Although climate change and environmental protection are mentioned in varying degrees in the election manifestos of 11 key political parties, they “have failed to mainstream these issues”.
This week, Action 24 - Active Citizens for Responsive Legislatures - released a non-partisan environmental scorecard assessing the manifestos against the benchmarks of the Paris Climate Agreement and recent scientific evidence on climate change.
Produced with co-funding from the EU, its analysis identified the lack of a comprehensive, ambitious and innovative vision of what a low-carbon, just and inclusive society should look like and the deep systemic transformation that must take place to achieve it.
“It’s safe to say that climate change as it’s represented in the manifestos, lacks understanding and lacks acceptance of the fact that it is already happening,” remarked Happy Khambule, senior political adviser at Greenpeace Africa.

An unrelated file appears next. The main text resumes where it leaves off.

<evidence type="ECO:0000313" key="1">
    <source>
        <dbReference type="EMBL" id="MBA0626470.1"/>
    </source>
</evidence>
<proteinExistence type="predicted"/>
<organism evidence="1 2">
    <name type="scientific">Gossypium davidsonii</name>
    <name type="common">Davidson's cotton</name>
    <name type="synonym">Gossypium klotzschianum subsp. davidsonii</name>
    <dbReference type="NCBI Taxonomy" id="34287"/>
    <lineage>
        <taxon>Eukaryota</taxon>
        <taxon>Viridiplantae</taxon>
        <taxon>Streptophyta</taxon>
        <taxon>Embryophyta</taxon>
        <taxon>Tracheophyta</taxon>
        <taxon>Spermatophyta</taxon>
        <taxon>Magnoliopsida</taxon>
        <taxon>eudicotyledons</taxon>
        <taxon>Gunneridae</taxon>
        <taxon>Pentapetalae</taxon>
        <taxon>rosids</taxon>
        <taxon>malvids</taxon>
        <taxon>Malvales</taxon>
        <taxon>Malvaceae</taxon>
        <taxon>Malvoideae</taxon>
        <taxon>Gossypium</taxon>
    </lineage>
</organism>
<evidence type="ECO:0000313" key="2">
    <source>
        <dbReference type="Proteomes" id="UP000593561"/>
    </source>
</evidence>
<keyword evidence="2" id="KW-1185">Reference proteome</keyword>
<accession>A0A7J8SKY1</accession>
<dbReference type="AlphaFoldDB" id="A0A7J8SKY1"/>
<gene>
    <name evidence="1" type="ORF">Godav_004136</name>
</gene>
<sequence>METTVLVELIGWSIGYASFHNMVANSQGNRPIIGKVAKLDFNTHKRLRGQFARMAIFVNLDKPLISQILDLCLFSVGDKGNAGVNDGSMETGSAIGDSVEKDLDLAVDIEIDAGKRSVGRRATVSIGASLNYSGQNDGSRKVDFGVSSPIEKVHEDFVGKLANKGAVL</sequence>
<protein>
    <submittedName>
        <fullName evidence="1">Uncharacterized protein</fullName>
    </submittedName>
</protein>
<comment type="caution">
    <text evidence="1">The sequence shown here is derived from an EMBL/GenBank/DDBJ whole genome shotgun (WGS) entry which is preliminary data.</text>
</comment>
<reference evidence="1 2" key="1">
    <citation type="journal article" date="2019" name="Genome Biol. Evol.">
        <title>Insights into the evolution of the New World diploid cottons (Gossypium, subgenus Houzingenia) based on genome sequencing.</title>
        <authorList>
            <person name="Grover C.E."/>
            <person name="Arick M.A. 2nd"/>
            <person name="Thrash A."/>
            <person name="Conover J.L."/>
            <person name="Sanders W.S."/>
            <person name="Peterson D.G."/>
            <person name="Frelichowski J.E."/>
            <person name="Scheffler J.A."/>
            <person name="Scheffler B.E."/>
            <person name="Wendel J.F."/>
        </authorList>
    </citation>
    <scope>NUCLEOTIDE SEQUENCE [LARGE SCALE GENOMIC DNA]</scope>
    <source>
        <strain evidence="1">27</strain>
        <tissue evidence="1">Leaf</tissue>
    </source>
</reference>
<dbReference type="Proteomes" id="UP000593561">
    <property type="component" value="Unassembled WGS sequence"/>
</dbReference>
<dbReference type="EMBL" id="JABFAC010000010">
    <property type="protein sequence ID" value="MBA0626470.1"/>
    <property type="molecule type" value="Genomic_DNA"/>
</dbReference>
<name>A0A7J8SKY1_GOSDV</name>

Action 24’s analysis found that only the Green Party of SA best articulated climate and environmental action into its political vision, calling for a radical new approach to socio-economic development and governance.
But even the Green Party and the EFF, which were ranked the two “best’ scoring parties, were still found lacking and “don’t come close to offering a satisfactory vision that articulates environmental sustainability or climate, environmental and social justice”.
Noelle Garcin, Action 24 project manager, said the DA, EFF, UDM, Cope, IFP, Socialist Revolutionary Workers Party and Good Party, do mention climate change and environmental sustainability as key issues that South Africa needs to address in their overall vision.